AsJim says, many folks hold that 'luthier made' means that one person is responsible for everything. This allows for machine tool use, and even CNC in some people's minds. There is also the whole issue of outsourcing. We all buy strings and fret wire, and almost everybody buys machine tuners. Many makers buy pre-slotted fretboards and pre-made rosettes, and still say they made the instrument themselves. Finishing is often outsourced, and was traditionally in Spain, where specialist shops did the French polishing on most guitars. There does not seem to be a widely accepted 'bright line' that demarcates luthier made.

If you want to go by a strict definition, and you include materials acquisition, there's no such thing as an 'all hand made' guitar out there either. I did know one maker of gambas who insisted that the trees he used be cut by hand, as he felt that the touch of a power tool of any sort ruined the tone of the wood. I recently got to work on one of his instruments, and it reinforced my memory of his work: it was not all that good in many respects. If you allow for the use of purchased materials that may have been machine processed, there may be a number of hand makers out there. I have done every step on a guitar by hand at one point or another. It's interesting, and it's nice having the ability to do that when you need to, but there's really not much point in it IMO. Everybody has their own idea of where it becomes worthwhile to switch to a different sort of tool and you may or may not agree with them.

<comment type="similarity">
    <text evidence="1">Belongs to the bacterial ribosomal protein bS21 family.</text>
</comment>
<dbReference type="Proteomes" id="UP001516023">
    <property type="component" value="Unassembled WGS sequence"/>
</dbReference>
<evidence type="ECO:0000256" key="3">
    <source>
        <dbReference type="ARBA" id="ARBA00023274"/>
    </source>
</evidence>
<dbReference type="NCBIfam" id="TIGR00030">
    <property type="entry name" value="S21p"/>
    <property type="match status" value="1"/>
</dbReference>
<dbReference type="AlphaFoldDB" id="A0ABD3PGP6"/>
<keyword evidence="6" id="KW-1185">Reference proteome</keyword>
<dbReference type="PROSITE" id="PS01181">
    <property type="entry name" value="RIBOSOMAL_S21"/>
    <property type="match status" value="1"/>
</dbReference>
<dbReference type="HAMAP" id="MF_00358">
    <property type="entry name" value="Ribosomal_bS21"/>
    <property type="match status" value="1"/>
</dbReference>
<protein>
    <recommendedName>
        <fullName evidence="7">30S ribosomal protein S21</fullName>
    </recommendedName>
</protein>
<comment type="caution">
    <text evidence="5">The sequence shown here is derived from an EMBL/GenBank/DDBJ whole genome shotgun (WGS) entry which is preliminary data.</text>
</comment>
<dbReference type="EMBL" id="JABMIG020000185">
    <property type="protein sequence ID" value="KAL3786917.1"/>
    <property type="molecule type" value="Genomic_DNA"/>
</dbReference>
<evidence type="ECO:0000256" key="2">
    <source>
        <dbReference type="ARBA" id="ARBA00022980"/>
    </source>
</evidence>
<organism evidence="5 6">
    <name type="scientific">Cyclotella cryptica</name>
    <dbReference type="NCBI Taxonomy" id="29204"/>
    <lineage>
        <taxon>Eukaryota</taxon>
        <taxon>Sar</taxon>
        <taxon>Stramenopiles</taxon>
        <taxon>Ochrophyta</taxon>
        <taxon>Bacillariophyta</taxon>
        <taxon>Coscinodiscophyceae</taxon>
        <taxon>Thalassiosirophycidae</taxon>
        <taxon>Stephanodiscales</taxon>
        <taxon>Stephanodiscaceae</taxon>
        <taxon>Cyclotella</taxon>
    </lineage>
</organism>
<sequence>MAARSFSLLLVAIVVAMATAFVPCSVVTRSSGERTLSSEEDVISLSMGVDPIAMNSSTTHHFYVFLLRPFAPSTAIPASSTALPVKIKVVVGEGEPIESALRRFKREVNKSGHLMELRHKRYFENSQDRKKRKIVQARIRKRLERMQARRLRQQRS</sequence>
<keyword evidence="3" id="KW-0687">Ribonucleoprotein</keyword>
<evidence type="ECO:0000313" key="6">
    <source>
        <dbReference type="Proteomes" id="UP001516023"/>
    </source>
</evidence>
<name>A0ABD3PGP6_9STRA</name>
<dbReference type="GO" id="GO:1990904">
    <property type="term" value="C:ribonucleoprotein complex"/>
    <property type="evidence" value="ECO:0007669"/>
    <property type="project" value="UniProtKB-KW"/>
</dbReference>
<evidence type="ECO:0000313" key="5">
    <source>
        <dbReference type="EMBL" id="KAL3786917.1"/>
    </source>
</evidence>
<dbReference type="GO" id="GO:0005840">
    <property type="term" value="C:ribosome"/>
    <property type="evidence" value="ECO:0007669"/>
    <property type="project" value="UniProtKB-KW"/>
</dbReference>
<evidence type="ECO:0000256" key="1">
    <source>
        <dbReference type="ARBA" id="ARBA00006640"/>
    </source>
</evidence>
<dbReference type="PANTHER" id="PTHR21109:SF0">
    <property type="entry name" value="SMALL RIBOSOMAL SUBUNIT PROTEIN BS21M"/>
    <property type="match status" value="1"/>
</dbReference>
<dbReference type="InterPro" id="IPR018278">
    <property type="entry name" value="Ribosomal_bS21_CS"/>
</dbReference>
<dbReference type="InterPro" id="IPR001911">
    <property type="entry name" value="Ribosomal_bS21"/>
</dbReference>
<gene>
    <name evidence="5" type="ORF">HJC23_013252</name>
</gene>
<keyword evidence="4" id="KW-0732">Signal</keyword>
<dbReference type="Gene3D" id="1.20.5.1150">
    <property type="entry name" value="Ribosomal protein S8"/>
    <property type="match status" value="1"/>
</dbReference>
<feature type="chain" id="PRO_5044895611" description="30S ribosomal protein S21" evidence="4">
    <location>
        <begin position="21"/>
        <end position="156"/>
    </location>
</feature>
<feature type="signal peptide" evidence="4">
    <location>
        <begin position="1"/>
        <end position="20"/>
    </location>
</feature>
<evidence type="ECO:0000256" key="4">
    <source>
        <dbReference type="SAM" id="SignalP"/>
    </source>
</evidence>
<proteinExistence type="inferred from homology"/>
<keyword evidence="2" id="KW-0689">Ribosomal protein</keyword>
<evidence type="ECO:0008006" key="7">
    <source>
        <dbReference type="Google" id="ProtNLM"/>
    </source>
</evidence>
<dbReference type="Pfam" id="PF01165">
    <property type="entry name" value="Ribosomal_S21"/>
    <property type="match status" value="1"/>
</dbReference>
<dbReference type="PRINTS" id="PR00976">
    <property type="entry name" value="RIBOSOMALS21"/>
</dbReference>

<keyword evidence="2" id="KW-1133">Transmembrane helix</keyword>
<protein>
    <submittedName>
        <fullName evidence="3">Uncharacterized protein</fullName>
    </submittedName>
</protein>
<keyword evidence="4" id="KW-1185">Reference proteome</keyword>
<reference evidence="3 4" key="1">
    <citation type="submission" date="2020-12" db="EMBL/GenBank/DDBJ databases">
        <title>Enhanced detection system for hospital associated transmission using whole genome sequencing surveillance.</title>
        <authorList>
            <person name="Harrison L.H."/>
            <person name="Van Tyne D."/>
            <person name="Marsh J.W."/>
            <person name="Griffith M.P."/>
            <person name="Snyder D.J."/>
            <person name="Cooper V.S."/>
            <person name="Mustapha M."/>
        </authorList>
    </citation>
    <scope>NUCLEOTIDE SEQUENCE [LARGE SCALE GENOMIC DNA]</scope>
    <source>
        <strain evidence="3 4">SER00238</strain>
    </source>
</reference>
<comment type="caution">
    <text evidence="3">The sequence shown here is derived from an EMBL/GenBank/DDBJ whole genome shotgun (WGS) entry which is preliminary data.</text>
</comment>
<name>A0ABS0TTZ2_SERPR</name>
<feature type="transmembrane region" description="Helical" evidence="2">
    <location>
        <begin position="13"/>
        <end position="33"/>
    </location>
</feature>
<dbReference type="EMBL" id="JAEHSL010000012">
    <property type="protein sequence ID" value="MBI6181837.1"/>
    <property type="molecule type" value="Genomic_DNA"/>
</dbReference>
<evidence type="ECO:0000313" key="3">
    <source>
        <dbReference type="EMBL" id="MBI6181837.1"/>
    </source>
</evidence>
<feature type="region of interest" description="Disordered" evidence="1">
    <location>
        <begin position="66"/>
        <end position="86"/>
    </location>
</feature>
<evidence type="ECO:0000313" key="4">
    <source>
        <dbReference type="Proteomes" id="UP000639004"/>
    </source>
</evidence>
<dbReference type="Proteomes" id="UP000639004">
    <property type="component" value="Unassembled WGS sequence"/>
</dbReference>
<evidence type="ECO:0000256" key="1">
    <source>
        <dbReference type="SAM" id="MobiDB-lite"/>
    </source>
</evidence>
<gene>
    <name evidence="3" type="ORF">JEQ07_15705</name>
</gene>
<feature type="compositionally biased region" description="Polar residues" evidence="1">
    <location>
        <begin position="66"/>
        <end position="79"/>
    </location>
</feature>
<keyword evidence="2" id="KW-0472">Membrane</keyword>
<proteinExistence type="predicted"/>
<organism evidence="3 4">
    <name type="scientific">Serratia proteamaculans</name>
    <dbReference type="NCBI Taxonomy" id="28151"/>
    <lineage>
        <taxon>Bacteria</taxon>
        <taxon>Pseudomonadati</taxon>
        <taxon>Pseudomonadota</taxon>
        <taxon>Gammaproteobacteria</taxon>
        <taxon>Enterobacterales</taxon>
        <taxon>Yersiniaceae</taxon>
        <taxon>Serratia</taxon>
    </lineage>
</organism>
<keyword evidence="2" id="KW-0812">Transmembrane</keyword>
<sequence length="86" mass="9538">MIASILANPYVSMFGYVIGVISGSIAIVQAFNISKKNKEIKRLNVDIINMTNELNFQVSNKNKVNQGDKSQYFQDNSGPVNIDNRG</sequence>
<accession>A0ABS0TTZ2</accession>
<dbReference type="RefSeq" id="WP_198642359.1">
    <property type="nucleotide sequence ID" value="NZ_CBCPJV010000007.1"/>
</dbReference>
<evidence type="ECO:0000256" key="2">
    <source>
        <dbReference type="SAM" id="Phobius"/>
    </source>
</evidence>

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souldier
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Re: Modes of guitar production

Post by souldier » Tue Aug 29, 2017 7:22 pm

There are many ways to go about it, but I think the general definition is:

Luthier Made - Made by a one man shop
Factory Made - Made by a big name company like Cordoba, Yamaha, etc.


There is a spectrum in between such as a luthier who utilizes a small team of workers, etc. Handcrafted is a term thrown around a lot and its hard to get a real consensus. Cordoba's guitars for example are largely handcrafted by an assembly line of luthiers, but many would have an issue with calling their guitars handcrafted. Personally, I've come to the point where I don't care so much how a guitar is made as I used to. I could care less if my guitar was made entirely by machine or by a team of monkeys, as long as it sounds and plays great, but lets not open this can of worms further.
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kavor
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Re: Modes of guitar production